If the response in rats is any indication, re- ! searchers believe they have made a discovery that could eventually help people with anxiety and post-traumatic stress disorder (PTSD).

Like humans, rats learn to be scared of events or things that they relate to pain. But when researchers electrically stimulated a part of the brain, the rats "forgot" they were afraid, according to study coauthor Gregory Quirk, a professor of psychiatry at the University of Puerto Rico School of Medicine. "'We've fooled the brain into thinking that it's safe."

When faced with something frightening, rats will freeze and their heart rates and blood pressures go up—a classic fight-or-flight response, Quirk says. It's a hard-wired way that organisms deal with danger. That's true across many species—people, rats, birds and lizards, he adds.

In his study, Quirk taught rats to associate an audio tone with a mild shock to their feet. They froze each time they heard the tone. Then the researchers tried to make the rats forget about their fear by playing the tone without administering the shock. The rats lost their fear of the tone after it was played many times without a shock, but as soon as the tone was followed by a shock again—even after a lot of time had gone by—the fear and freezing response came right back, Quirk says.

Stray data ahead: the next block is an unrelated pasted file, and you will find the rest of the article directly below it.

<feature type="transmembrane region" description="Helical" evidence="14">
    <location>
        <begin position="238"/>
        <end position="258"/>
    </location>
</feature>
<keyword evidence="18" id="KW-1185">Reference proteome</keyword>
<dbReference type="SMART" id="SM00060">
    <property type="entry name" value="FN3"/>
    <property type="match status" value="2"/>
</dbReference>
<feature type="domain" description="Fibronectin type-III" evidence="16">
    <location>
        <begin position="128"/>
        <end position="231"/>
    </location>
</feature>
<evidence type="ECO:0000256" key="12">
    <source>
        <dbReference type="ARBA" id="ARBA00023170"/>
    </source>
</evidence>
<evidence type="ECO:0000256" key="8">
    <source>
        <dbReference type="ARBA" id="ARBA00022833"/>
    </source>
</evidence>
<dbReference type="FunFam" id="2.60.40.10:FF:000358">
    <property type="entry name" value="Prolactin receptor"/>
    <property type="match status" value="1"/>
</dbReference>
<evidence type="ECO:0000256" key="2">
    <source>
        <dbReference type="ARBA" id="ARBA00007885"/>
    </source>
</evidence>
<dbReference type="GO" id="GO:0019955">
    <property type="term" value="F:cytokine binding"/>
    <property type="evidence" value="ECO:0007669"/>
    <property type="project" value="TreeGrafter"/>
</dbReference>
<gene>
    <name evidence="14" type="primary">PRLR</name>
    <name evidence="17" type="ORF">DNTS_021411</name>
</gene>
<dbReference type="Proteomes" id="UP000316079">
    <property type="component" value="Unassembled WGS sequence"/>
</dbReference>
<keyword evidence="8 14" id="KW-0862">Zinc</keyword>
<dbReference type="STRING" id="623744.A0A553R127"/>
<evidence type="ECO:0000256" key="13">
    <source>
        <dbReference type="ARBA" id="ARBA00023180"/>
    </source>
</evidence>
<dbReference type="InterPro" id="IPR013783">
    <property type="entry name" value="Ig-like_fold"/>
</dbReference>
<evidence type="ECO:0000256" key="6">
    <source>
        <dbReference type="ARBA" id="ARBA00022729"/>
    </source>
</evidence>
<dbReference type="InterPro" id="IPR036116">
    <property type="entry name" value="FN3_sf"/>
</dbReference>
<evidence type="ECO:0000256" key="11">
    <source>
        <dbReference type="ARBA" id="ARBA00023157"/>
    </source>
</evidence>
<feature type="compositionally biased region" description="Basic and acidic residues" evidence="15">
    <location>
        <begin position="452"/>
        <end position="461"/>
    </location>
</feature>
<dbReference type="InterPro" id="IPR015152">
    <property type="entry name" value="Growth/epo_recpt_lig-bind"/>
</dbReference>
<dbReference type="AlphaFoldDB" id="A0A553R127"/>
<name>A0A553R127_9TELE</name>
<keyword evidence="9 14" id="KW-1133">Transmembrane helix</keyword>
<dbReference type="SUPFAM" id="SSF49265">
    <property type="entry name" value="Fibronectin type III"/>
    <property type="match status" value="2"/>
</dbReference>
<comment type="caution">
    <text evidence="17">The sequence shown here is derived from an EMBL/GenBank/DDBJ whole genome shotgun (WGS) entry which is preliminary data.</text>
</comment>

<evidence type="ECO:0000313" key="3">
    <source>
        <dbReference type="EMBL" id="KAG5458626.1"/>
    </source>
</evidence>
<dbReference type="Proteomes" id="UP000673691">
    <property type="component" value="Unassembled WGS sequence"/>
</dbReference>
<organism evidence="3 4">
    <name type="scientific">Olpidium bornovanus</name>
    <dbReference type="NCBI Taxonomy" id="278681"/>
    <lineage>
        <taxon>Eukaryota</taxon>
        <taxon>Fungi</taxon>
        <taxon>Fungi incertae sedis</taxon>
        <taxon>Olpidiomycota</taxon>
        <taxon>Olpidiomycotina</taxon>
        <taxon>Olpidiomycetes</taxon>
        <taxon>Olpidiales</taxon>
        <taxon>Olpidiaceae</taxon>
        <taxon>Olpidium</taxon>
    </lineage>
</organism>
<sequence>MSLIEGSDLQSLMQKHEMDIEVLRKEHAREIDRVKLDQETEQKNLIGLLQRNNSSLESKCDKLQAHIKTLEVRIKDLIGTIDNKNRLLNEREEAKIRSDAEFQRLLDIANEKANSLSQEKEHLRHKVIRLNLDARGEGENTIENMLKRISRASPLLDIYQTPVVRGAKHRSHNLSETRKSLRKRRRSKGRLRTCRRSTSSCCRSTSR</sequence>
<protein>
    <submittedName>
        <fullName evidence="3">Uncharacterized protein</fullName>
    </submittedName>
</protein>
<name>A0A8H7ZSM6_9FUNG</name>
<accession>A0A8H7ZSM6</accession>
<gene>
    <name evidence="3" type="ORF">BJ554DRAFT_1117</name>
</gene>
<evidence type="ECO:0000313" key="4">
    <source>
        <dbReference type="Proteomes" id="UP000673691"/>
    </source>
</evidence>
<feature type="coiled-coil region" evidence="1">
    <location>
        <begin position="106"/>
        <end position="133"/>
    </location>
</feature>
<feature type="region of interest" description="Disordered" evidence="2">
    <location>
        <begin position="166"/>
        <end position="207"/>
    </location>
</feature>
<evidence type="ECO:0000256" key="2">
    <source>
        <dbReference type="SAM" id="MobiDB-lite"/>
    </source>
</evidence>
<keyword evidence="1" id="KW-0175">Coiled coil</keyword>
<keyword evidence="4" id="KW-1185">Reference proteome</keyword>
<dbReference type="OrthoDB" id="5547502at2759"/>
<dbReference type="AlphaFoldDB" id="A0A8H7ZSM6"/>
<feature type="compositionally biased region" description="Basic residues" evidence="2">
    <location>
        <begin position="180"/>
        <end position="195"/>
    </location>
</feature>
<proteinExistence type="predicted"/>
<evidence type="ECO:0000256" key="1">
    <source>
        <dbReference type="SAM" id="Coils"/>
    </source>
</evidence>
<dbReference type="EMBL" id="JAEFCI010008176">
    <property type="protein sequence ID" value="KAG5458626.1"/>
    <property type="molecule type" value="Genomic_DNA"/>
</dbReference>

The rats did a better job of forgetting their fear—and not reacting to the tone—when researchers electrically stimulated a part of the brain that's associated with learning that something is no longer scary.


The findings could help people who can't learn to stop being afraid, such as those who have PTSD, he says. "In the current therapies, you find what the person is afraid of, and keep showing it to them again and again to extinguish their fear. But with time, the fear response slowly recovers, and that's a problem," he explains.

The proposed brain stimulation may be too broad to be effective in humans, says James L. Olds, a neuroscientist and director of the Krasnow Institute for Advanced Study at George Mason University It would turn on too many nerve cells in an important part of the brain, he says. But the findings are still remarkable and provide much insight into how the brain works, he says.

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